MITT ROMNEY DOESN’T understand what all the fuss is about. The secret $1 million donor to Restore Our Future, the super-PAC set up to help elect Mr. Romney president, is secret no longer. W Spann LLC turns out to be one Edward Conard, a former colleague at Bain Capital, a private equity firm that Romney helped found. So Mr. Romney’s response, as he told reporters in New Hampshire yesterday, is “no harm, no foul.” Sorry, no sale.
“He came out and discussed who he is, so there’s not much question anymore — no controversy because he said, ‘Hey, it’s me, and I’ve given to Mitt many times before,’ ” Mr. Romney said of Mr. Conard, who he described as “a longtime business associate, a friend of mine.” Later, Mr. Romney added, “I think the whole controversy with regards to his contribution kind of disappears when he came forward and said he was the contributor.”
Just because a press clamor forces a would-be secret donor into the open does not, Mr. Romney’s hopes notwithstanding, end the matter. The Romney campaign has refused to say whether the candidate was aware of Mr. Conard’s generosity before he came forward or whether Mr. Romney played any role in soliciting it. What does Mr. Romney think about the use of a sham corporation to evade disclosure rules? Was he aware that Mr. Conard was using this tactic? Is he concerned about this development?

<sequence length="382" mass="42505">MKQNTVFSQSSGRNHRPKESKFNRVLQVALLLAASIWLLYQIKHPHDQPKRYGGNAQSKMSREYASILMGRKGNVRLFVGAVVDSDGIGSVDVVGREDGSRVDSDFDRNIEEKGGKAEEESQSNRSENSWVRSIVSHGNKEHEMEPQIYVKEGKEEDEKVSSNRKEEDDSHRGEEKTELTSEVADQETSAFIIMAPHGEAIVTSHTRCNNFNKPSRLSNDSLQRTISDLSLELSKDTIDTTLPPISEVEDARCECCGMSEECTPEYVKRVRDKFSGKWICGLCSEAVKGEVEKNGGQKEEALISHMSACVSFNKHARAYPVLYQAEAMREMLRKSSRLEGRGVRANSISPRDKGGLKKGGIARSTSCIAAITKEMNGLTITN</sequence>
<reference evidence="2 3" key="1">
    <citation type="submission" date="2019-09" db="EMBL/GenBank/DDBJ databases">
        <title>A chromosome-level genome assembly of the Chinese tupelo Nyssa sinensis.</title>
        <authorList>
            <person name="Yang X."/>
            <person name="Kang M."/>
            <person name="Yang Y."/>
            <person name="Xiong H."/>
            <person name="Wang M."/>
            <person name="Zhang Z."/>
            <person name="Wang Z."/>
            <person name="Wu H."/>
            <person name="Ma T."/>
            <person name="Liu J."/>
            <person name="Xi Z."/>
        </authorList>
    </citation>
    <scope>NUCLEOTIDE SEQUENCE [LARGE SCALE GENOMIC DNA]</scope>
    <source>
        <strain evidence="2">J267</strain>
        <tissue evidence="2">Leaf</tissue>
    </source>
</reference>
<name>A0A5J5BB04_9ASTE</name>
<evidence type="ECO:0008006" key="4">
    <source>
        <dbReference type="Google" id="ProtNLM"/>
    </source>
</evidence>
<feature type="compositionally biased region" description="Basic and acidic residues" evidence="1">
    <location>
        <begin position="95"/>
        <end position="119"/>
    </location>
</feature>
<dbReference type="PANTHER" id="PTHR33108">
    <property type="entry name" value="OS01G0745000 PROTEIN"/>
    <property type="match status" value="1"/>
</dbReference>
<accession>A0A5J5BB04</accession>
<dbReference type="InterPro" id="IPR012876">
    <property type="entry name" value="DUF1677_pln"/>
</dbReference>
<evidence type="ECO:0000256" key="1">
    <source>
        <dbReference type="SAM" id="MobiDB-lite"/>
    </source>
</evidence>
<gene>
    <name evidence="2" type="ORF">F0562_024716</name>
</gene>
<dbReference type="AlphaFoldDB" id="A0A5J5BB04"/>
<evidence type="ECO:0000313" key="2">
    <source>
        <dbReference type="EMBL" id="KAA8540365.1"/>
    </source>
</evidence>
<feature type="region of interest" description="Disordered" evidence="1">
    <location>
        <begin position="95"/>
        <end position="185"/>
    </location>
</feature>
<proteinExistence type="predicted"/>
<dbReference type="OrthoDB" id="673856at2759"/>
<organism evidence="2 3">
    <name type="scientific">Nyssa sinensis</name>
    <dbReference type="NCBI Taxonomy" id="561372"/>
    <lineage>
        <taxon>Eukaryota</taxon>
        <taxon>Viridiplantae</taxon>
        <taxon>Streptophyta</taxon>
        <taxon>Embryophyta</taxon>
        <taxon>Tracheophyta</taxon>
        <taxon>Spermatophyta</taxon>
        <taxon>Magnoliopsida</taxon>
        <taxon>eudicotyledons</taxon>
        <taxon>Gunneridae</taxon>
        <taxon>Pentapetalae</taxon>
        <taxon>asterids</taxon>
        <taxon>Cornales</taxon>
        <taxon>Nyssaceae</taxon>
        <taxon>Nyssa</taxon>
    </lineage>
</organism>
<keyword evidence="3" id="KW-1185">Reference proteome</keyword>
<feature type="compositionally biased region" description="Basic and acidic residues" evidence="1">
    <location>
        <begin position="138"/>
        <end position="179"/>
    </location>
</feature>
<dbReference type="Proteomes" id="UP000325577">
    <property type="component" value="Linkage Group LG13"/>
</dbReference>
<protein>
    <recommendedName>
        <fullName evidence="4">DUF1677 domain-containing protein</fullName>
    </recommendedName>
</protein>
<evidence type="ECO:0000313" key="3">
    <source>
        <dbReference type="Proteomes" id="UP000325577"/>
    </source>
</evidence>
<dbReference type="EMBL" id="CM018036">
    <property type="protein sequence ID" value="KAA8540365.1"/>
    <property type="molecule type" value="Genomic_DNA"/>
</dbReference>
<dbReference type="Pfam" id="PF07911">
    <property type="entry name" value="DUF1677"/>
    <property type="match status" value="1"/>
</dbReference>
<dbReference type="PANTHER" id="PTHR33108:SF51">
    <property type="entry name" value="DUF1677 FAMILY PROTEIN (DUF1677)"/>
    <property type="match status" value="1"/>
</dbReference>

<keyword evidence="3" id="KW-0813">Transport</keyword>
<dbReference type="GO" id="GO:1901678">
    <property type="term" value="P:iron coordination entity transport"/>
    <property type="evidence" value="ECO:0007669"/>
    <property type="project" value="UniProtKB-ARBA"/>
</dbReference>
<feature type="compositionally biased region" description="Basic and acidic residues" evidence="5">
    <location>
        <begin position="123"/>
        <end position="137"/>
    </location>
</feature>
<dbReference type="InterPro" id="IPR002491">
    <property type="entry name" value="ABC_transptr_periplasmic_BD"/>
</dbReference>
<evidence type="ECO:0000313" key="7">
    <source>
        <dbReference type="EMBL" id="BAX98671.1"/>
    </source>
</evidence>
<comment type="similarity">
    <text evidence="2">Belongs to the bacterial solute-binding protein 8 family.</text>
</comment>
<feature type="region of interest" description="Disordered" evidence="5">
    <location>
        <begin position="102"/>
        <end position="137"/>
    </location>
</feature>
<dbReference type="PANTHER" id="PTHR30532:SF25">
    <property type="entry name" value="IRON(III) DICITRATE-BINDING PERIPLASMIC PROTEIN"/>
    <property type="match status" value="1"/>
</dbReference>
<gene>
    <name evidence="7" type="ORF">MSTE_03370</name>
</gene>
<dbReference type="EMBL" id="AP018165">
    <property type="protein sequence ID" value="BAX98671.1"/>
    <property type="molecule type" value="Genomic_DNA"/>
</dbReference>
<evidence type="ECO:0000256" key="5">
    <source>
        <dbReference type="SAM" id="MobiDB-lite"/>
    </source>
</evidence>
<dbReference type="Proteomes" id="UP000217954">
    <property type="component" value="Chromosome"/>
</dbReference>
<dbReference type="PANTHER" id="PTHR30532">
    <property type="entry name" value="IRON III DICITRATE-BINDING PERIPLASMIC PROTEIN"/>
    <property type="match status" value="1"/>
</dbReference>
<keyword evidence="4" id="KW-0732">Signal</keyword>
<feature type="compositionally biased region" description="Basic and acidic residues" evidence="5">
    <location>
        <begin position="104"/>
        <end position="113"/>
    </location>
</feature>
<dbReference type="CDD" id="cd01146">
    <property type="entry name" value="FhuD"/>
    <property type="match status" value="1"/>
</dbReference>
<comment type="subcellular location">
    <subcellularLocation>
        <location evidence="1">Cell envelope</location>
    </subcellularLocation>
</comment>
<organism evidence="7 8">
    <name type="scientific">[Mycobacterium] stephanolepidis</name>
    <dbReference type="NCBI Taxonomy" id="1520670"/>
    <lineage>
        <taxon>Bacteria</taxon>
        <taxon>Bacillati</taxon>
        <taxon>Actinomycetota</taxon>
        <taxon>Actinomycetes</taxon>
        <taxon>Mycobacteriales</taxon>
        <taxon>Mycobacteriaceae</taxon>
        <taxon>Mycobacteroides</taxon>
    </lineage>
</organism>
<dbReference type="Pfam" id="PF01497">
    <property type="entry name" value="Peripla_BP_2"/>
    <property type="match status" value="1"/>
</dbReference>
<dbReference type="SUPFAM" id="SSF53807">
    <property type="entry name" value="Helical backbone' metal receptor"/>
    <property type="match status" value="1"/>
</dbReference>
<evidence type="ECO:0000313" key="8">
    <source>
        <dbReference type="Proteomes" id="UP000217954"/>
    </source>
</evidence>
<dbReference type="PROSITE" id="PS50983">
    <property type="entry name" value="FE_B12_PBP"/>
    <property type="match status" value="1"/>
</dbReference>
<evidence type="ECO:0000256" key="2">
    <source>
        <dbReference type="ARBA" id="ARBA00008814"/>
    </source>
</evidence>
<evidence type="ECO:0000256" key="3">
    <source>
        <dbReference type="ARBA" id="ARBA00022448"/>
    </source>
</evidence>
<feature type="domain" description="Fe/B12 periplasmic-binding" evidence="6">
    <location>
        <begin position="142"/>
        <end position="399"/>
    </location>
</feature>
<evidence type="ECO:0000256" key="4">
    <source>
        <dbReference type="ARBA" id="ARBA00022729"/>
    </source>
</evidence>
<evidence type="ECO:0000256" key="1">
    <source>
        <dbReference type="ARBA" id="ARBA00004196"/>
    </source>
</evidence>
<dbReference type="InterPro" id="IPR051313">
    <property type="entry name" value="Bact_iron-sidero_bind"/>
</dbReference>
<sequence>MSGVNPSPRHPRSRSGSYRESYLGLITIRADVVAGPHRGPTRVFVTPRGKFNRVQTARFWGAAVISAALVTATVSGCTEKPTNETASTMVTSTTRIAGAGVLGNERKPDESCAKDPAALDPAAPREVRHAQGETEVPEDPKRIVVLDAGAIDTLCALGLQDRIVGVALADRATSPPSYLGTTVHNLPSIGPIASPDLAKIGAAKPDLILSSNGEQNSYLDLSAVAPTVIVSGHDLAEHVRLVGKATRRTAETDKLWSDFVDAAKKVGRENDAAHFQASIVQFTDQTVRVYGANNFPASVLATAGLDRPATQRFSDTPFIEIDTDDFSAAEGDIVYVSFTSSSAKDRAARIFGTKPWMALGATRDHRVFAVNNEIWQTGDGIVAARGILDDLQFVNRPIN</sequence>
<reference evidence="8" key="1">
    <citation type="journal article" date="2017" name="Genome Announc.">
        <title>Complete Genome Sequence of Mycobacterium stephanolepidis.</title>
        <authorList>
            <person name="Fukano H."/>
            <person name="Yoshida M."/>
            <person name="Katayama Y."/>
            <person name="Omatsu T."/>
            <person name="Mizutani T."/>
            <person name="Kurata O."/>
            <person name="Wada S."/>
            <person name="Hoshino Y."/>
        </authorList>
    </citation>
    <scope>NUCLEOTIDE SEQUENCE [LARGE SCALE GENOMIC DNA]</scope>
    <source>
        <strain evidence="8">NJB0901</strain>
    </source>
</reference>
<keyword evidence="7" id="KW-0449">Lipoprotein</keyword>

For all the Romney campaign’s protestations that it cannot comment on the donation because Restore Our Future is an independent group, Mr. Romney has spoken at its events. As Peter Stone of the Center for Public Integrity reported, Mr. Romney took time out from raising money in New York last month to speak at a dinner for donors and potential donors hosted by Restore Our Future. Was Mr. Conard present? Did he attend earlier Restore Our Future events with Mr. Romney? When we posed these questions to the Romney campaign, we received this non-responsive response: “Governor Romney’s activities have been within both the spirit and letter of the law.”
During the 2008 campaign, Mr. Romney voluntarily revealed the names of his major fundraisers, the so-called bundlers who can haul in hundreds of thousands of dollars in campaign cash. This time around, Mr. Romney isn’t releasing the names of bundlers, and his campaign’s “explanation” has been only that he is fully complying with all laws. During the 2008 campaign, Mr. Romney decried the insidious explosion of “political spending . . . driven into secret corners.” This time around, he seems entirely unconcerned about those corners. If Mr. Romney doesn’t get the controversy over Mr. Conard’s donation, he might check in with . . . Mitt Romney. If Mr. Romney doesn’t understand why naming his campaign bundlers is important, maybe he could do the same. Until then, we’ll keep asking.